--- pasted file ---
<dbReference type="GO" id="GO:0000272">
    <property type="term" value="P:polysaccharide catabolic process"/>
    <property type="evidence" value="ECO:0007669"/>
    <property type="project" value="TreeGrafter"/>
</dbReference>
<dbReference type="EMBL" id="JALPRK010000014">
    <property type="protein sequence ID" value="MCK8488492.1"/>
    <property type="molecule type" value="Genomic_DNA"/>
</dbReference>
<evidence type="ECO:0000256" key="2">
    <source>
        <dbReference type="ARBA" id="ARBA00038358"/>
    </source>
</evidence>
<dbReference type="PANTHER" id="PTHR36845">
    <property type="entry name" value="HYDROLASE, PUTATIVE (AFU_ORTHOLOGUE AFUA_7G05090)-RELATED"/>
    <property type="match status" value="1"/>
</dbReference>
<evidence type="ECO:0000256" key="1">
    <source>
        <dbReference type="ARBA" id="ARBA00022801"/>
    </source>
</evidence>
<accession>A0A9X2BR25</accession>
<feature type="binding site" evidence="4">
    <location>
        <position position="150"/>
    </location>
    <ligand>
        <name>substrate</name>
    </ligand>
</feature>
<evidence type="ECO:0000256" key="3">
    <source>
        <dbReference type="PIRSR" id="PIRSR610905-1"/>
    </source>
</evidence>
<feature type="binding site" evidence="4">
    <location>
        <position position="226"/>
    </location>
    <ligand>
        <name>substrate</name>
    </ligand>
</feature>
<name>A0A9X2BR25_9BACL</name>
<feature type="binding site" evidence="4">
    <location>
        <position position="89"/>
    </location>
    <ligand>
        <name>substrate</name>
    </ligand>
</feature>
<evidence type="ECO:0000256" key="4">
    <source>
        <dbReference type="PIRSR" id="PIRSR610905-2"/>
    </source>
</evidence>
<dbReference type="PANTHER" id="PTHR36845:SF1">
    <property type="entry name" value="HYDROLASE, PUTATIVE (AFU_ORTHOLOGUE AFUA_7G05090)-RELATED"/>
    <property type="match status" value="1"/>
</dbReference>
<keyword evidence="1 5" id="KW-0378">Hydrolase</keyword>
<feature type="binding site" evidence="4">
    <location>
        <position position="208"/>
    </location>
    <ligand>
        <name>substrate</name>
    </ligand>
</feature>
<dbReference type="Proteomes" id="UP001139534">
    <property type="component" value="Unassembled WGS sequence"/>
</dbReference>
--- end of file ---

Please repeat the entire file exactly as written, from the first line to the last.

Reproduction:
<dbReference type="GO" id="GO:0000272">
    <property type="term" value="P:polysaccharide catabolic process"/>
    <property type="evidence" value="ECO:0007669"/>
    <property type="project" value="TreeGrafter"/>
</dbReference>
<dbReference type="EMBL" id="JALPRK010000014">
    <property type="protein sequence ID" value="MCK8488492.1"/>
    <property type="molecule type" value="Genomic_DNA"/>
</dbReference>
<evidence type="ECO:0000256" key="2">
    <source>
        <dbReference type="ARBA" id="ARBA00038358"/>
    </source>
</evidence>
<dbReference type="PANTHER" id="PTHR36845">
    <property type="entry name" value="HYDROLASE, PUTATIVE (AFU_ORTHOLOGUE AFUA_7G05090)-RELATED"/>
    <property type="match status" value="1"/>
</dbReference>
<evidence type="ECO:0000256" key="1">
    <source>
        <dbReference type="ARBA" id="ARBA00022801"/>
    </source>
</evidence>
<accession>A0A9X2BR25</accession>
<feature type="binding site" evidence="4">
    <location>
        <position position="150"/>
    </location>
    <ligand>
        <name>substrate</name>
    </ligand>
</feature>
<evidence type="ECO:0000256" key="3">
    <source>
        <dbReference type="PIRSR" id="PIRSR610905-1"/>
    </source>
</evidence>
<feature type="binding site" evidence="4">
    <location>
        <position position="226"/>
    </location>
    <ligand>
        <name>substrate</name>
    </ligand>
</feature>
<name>A0A9X2BR25_9BACL</name>
<feature type="binding site" evidence="4">
    <location>
        <position position="89"/>
    </location>
    <ligand>
        <name>substrate</name>
    </ligand>
</feature>
<evidence type="ECO:0000256" key="4">
    <source>
        <dbReference type="PIRSR" id="PIRSR610905-2"/>
    </source>
</evidence>
<dbReference type="PANTHER" id="PTHR36845:SF1">
    <property type="entry name" value="HYDROLASE, PUTATIVE (AFU_ORTHOLOGUE AFUA_7G05090)-RELATED"/>
    <property type="match status" value="1"/>
</dbReference>
<keyword evidence="1 5" id="KW-0378">Hydrolase</keyword>
<feature type="binding site" evidence="4">
    <location>
        <position position="208"/>
    </location>
    <ligand>
        <name>substrate</name>
    </ligand>
</feature>
<dbReference type="Proteomes" id="UP001139534">
    <property type="component" value="Unassembled WGS sequence"/>
</dbReference>